In the vitamin D2 sample, a total of 338,482 veterans were identified – divided equally between control and treatment groups – with a 0.52% unadjusted suicide attempt and self-harm rate in controls and a 0.27% rate amongst the treated. In the vitamin D3 sample, 981,770 veterans were identified – also equally divided.
Suicide attempt and self-harm rates by gender and race were similar to the samples for both vitamin D2 and D3 subsamples. However, the serum level subsamples in both vitamin D2 and D3 demonstrated notably lower attempt and self-harm rates than in the whole sample. Those who have their vitamin D levels tested are likely characteristically different from those that did not receive testing.
A potential mechanism of action for vitamin D serum levels and suicide was found in a study of the post-mortem brain tissue from 15 depressed suicide decedents matched by age, sex, and death interval to 15 non-psychiatric controls.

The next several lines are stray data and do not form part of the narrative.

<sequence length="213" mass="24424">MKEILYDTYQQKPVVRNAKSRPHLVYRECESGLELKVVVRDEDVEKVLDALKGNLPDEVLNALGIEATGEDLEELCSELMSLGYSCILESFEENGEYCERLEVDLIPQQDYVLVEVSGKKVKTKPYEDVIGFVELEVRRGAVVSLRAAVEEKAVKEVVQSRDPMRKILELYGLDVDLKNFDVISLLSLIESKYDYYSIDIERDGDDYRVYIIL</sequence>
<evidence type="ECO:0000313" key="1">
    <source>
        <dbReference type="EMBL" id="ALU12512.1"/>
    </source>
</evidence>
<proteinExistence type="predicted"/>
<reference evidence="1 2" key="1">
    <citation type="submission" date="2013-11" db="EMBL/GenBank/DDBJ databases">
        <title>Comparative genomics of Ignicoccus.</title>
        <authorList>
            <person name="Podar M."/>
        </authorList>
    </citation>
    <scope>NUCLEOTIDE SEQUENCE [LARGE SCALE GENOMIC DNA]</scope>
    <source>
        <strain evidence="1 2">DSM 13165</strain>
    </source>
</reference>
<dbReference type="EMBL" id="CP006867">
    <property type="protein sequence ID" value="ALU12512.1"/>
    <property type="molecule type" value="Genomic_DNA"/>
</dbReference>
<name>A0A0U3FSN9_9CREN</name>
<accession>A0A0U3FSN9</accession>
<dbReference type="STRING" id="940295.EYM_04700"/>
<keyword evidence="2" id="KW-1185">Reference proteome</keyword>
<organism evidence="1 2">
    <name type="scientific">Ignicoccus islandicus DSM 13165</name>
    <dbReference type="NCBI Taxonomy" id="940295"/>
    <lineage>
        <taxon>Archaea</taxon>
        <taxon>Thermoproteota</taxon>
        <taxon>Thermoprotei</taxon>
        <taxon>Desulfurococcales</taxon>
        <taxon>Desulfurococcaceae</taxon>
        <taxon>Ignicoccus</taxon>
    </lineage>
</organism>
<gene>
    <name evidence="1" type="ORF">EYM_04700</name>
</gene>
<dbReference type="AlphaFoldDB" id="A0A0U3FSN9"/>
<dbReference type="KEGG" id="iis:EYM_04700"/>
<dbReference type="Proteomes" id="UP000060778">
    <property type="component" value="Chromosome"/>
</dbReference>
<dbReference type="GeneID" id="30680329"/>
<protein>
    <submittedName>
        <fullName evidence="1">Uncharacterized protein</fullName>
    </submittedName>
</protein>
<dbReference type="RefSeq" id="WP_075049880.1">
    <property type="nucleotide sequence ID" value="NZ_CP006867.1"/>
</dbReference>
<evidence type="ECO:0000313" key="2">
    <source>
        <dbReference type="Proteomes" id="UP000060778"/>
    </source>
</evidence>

An increased vitamin D receptor gene expression and decreased cathelicidin-related antimicrobial peptide expression were identified in the suicide decedents but not the matched controls. Randomized controlled trials of vitamin D supplementation and psychiatric outcomes have produced conflicting results, with trials reporting both positive and null or negative effects.
Controlled and treated veterans
Veterans taking vitamin D3 (cholecalciferol) or vitamin D2 (ergocalciferol) between 2010 and 2018 were matched 1:1 with untreated control veterans having similar demographics and medical histories.
Cox proportional hazards regression – a method for investigating the effect of several variables upon the time a specified event takes to happen – was used to estimate the time from the first vitamin D3 (cholecalciferol) or vitamin D2 (ergocalciferol) prescription to the first suicide attempt or intentional self-harm.
Analyses were repeated in stratified samples to measure demographic associations by race (Black or White), gender (male or female), blood levels and the average daily dosage.
Lastly, mental health comorbidities previously associated with suicide attempts were also analyzed, such as major depressive disorder, mood disorder, schizophrenia, bipolar disorder, substance use disorder, post-traumatic stress disorder and personality disorder.
By Inga de Jong
To contact our editorial team please email us at firstname.lastname@example.org
Subscribe now to receive the latest news directly into your inbox.